After the disappointing Bonds and the downright terrible Inheritors of the Will of Fire, I was uncertain that it was ever again going to be worth watching a Naruto feature film. They’ve never been good pieces of animated storytelling, the worst kind of cash-in to milk a popular franchise, but they were at one stage fun, being silly, straightforward stories that usually gave a chance to see the characters with superior art and animation. Lately the films have lacked even that much.
So I’m quite happy that The Lost Tower was a return to form, however much that may sound like damning with faint praise. It was not high art, or daring or a highlight for the few fans who are sticking with Naruto to the bitter end through dogged loyalty to the manga and original series, but it was entertaining, solid and had a few great ideas.
Naruto and the new Team 7 – that is, with Yamato and Sai – are tracking a rogue ninja to the ruins of a city that was once great, but only a couple of decades earlier had fallen to ruin. Their target, however, is in the midst of a plan to travel back to the glory days of the metropolis and make use of a great power source. Of course, Naruto gets pulled into the time vortex that is created and finds himself in the city twenty years before. The rogue ninja, Mukade, was sent back several years earlier than this, and has by now established himself as the political leader of the city, using the vulnerable young princess as a puppet. Naruto foils an assassination attempt on her life, and so gets pulled into the intrigues Mukade has set up, as well as finding himself in the company of other Konoha ninja from the past.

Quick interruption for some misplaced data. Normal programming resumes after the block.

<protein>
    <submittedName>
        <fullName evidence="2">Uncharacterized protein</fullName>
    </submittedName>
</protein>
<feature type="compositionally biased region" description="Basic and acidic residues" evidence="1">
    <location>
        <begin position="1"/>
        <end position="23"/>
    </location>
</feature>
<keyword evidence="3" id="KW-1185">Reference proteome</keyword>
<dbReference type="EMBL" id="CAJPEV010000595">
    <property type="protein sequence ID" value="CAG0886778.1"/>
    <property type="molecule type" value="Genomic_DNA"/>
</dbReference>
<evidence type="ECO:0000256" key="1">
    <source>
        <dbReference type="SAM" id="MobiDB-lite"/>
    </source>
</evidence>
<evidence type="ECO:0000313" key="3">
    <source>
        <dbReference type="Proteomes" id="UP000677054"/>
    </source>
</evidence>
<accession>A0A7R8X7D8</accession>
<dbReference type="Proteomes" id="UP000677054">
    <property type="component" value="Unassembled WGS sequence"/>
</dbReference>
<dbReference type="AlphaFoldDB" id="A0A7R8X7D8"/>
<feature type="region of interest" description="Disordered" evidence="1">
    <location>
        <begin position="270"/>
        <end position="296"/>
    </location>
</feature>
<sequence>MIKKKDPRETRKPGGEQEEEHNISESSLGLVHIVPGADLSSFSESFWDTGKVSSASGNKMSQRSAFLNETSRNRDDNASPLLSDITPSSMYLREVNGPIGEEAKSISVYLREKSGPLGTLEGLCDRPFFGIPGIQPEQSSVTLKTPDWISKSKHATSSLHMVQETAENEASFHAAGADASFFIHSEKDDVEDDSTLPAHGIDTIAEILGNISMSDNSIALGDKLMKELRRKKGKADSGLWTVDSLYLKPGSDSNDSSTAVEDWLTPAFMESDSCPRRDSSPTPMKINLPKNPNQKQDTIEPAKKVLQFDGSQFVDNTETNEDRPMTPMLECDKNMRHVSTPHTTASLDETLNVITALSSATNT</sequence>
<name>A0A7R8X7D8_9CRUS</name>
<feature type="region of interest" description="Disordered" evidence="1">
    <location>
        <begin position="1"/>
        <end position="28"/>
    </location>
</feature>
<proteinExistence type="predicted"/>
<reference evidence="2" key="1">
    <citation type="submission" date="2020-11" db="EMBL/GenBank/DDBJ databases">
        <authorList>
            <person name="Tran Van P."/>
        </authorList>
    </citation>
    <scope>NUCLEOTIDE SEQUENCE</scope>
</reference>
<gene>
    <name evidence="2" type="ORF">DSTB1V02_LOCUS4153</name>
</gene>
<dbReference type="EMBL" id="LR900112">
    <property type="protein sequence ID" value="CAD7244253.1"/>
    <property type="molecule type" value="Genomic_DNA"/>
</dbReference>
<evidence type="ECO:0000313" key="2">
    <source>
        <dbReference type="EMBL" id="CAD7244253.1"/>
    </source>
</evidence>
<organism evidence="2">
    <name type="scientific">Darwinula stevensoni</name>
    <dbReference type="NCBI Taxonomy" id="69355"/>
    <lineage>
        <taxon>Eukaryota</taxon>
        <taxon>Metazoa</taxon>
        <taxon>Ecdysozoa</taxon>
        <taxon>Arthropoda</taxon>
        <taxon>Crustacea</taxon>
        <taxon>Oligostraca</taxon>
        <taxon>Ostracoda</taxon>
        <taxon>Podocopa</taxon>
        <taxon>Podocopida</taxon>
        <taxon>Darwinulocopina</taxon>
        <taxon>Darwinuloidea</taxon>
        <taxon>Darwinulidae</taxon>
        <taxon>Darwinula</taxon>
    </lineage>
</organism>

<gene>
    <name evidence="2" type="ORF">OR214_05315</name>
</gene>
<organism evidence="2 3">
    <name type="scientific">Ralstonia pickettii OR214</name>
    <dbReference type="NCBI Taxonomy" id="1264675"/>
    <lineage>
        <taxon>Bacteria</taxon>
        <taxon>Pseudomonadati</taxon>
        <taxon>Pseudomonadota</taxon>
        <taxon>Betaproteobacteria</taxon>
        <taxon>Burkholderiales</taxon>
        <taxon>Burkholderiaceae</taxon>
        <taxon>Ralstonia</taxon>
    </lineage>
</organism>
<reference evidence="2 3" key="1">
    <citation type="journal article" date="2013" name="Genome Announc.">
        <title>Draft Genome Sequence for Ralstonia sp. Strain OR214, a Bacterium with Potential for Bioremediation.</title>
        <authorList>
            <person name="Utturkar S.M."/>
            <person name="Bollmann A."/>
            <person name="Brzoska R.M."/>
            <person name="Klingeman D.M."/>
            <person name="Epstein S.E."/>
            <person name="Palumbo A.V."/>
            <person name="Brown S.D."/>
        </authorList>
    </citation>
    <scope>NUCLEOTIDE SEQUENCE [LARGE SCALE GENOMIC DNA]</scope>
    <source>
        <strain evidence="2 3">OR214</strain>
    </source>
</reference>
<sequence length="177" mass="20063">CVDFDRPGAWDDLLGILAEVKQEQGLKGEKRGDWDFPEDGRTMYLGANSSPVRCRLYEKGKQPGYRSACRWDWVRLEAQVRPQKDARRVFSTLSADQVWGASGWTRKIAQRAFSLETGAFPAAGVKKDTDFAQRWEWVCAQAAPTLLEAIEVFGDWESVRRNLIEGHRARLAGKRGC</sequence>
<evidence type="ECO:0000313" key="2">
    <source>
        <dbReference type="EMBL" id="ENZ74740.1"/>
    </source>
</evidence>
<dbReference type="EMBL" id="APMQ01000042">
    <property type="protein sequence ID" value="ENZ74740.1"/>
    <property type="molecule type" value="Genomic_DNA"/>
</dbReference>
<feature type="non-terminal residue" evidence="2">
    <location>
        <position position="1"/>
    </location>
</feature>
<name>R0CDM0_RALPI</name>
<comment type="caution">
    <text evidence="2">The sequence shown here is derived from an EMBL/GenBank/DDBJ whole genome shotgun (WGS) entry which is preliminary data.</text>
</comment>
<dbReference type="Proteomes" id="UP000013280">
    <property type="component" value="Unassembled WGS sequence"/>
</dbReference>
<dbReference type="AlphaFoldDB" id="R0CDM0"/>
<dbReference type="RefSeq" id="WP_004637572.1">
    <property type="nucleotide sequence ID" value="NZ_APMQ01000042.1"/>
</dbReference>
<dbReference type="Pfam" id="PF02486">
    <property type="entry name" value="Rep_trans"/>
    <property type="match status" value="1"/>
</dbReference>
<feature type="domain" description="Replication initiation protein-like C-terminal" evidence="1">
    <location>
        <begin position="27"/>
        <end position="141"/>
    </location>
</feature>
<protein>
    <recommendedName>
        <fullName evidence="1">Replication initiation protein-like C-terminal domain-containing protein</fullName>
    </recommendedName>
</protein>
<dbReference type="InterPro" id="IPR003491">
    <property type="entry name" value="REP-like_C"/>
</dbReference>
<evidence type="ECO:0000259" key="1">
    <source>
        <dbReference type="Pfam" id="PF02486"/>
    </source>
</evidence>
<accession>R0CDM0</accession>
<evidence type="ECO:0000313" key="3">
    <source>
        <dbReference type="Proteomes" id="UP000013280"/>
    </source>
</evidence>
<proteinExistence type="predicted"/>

The story unfolds with a simplicity beyond even most Shounen Jump movies: before the halfway point, the major battle with the antagonist has begun and the exact aims of the characters are established. This leaves a lot of room for the rest of the film to be thrilling battles, rescues and inspirational speeches – the bread and butter of this sort of anime. While maybe a little more sophistication would not have gone amiss, there is much to be said for the direct option, and it works nicely.
And once again it looks great. Pierrot are capable of producing high-quality stuff when they work hard: let us not forget that their KumoKaze is often mistaken for a Ghibli production, and not just for the character design. This isn’t stunningly beautiful, but it certainly stands above the other recent Naruto films and the state of the weekly anime. There is some superb fluid animation here, in speech as much as in the action, the CG is nicely integrated and there are actually nice attempts at introducing Dutch angles and other less conventional mise-en-scene techniques to make the visuals interesting.
And dubious though I was at the start, the idea of going back in time twenty years provides some great moments. I loved that for some reason, Minato’s teammates on this mission were Chouji’s dad Chouza and Shino’s dad Shibi, as well as mini-Kakashi. It was great seeing them in action. The idea of having Naruto and Minato interacting provided some problems for continuity and some contrivance to work, but it turns out to be just about worth it, and while the inevitable closing scenes where the events get squeezed out of the canon continuity are a necessary evil but still grate somewhat.
But these are the pitfalls of making a Naruto film. And as they go, this one isn’t bad at all.